In one especially marvelous and shocking sequence he becomes an eccentric street maniac (“M. Merde”) who crawls out of a manhole, pushes his way through a crowd, and stumbles into a fashion shoot in a Parisian cemetery. He violently attacks the photographer’s assistant, biting off her fingers, and smearing the blood over a unflappably blasé supermodel before carrying her off to an underground hideaway to complete an even more shocking and grotesque transformation. (No spoiler here — watch the movie to find out the rest of it.)

Holy Motors monsieur merde denis lavant 3So what’s going on? Is Oscar (which is also the director’s middle name) like the guy in the Truman Show, unknowingly living an artificial life for the delight of viewers? I don’t think so.

Oscar’s doing this for you and me (the moviegoers, as a performer in this movie. The entire movie is his act. It’s all an illusion, but an enjoyable one.

Denis Lavant (who played the male lead, a busker, in his Carax’s amazing love story Les Amant du Pont Neuf) is back in full form – just incredible. His foil, Cecile (played by veteran actress Edith Scob) is also great. This is a truly weird and incredible movie that has to be seen to be believed. While there are a few site gags that don’t seem to match the humour of the rest of the rest of the movie, it doesn’t detract from the film. It’s a great movie, like no movie you’ve ever seen before.

Nina Hoss Barbara_02_HFBarbara

Dir: Christian Petzold

It’s the 1980s in East Germany, and Barbara, a doctor, gets sent down to the countryside for requesting an exit permit.

(A bit of an explanation: after WWII, Germany was divided, with half of it becoming part of the democratic and capitalist West and half a socialist republic siding with the Soviet Bloc. Berlin – once the capital – was also divided into sectors occupied by the military of the allies — the UK, the US, France and the Soviet Union.

In the early 60s they put up a wall to prevent the East Berliners from entering West Berlin. Berlin became a city divided, like the two Germanys.)

Getting back to the movie… Dr Barbara Woolf (Nina Hoss) is a doctor from East Berlin. She’sJasna Fritzi Bauer Barbara_11_HF a stern, punctual no-nonsense professional who can’t stand her new, second-rate provincial hospital. She is also extremely beautiful, given to black eyeliner, her blond hair tightly pulled back. She is stuck in the countryside because she filed a request to move to the West.

East Germany is riddled with all-powerful intelligence agents constantly spying on everyone. Life is awful, and everyone wants to get out, to flee to the west for freedom. She thinks Andre (Ronald Zehrfeld) the friendly doctor she works with is spying on her, and she is frequently visited in her crummy apartment by sinister communist intelligence agents looking for clues in her bodily orifices.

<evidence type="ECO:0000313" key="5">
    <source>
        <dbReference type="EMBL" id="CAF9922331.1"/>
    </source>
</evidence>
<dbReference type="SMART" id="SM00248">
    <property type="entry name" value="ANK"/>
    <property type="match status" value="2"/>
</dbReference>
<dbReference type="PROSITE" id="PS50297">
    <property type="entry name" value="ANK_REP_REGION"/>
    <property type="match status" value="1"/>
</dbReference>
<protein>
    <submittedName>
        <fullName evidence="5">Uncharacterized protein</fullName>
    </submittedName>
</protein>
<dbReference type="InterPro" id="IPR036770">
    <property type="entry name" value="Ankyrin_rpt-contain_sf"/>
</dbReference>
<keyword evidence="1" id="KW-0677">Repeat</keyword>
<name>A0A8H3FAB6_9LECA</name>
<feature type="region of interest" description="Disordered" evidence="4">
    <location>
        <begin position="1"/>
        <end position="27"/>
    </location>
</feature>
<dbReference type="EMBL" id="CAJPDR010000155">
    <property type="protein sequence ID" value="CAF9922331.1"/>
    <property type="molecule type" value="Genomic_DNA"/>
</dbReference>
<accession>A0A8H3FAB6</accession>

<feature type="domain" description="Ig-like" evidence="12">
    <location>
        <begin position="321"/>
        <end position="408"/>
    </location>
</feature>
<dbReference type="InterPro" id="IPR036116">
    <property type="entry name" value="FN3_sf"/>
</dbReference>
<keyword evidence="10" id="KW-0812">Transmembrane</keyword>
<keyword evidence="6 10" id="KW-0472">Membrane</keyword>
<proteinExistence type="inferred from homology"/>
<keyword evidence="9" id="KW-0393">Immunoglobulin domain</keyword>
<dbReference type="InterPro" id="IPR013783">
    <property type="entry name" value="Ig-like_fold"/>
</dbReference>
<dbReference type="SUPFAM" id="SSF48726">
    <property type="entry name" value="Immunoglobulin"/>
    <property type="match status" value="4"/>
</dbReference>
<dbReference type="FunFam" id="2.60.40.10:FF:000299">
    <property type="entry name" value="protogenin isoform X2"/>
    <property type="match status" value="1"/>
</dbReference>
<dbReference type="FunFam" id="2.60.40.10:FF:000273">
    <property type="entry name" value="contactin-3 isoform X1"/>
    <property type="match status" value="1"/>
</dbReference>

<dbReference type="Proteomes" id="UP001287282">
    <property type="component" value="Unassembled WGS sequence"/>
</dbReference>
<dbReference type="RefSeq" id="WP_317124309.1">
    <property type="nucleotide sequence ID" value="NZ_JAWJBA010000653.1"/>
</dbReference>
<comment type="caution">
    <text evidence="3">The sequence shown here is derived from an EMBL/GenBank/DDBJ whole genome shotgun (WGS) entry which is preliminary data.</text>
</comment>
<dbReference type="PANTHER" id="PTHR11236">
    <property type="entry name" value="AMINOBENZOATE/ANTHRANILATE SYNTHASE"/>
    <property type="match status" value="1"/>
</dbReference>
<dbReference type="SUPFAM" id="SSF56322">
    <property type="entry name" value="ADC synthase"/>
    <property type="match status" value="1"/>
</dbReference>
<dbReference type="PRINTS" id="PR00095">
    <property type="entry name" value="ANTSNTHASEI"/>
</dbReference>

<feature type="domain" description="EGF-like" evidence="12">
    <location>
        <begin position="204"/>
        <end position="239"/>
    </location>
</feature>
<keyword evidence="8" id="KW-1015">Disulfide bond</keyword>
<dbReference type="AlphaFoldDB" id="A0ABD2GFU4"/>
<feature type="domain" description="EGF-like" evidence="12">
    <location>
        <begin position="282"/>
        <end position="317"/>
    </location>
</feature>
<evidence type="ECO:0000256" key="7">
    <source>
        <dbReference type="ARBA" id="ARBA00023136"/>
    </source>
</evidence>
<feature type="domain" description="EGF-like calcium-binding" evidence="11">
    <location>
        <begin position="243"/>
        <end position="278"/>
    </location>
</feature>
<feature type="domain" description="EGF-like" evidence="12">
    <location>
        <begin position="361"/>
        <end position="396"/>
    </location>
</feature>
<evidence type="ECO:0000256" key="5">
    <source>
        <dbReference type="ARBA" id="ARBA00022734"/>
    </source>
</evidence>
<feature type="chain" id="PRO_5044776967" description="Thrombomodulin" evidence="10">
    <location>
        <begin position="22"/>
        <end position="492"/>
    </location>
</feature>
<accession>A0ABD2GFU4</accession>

Nina Hoss BARBARA  Regie Christian PetzoldAt the hospital, there are constantly patients being dropped into the hospital after being beaten up by police for trying to escape. It’s a building filled with strange creaks, bangs and thuds, and desperate teenaged runaways looking for help She feels for them, especially young Stella (Jasna Fritzi Bauer) a juvie who is abused at her work detail. Meanwhile, with the help of a gallant, handsome lover from the west, she is planning her getaway to freedom. They also meet for secret trysts in the woods and to pass on information.

Everything’s quite cut and dry, right? East is evil, the west is good.

The thing is, it’s not quite so simple. The spies aren’t big time villains, just low-key locals with their own problems. And she’s beginning to like her co-doctor Andre. The western heroes may just be self-centred douches, not lovers of freedom. And Barbara herself, begins to question her own motives. Is her plot to escape just self serving? And who is more important: herself or her patients?

All of the actors, especially Hoss, are great, and fascinating to watch.

This is another great movie by Petzold, a minimalist, formalistic director from the so-called Berlin school. I’ve seen three of his movies now, including Jerichow (also starring Nina Hoss) a sort-of a remake of The Postman Always Rings Twice. All of his movies are terrific, and I believe they are all filmed in the former East Germany, along the distinctive windy, northern coastline.

Holy Motors is playing now at the TIFF Bell Lightbox, and Barbara opens there today. Check your local listings. If you haven’t seen the beautiful TIFF Bell Lightbox yet – it’s a movie theatre a museum and a restaurant – now’s a good time to drop by and take a look. Also playing this week at HotDocs are two great documentaries about urban America: the Central Park Five and Detropia.

This is Daniel Garber at the Movies, each Friday morning on CIUT 89.5 FM and on my website, culturalmining.com .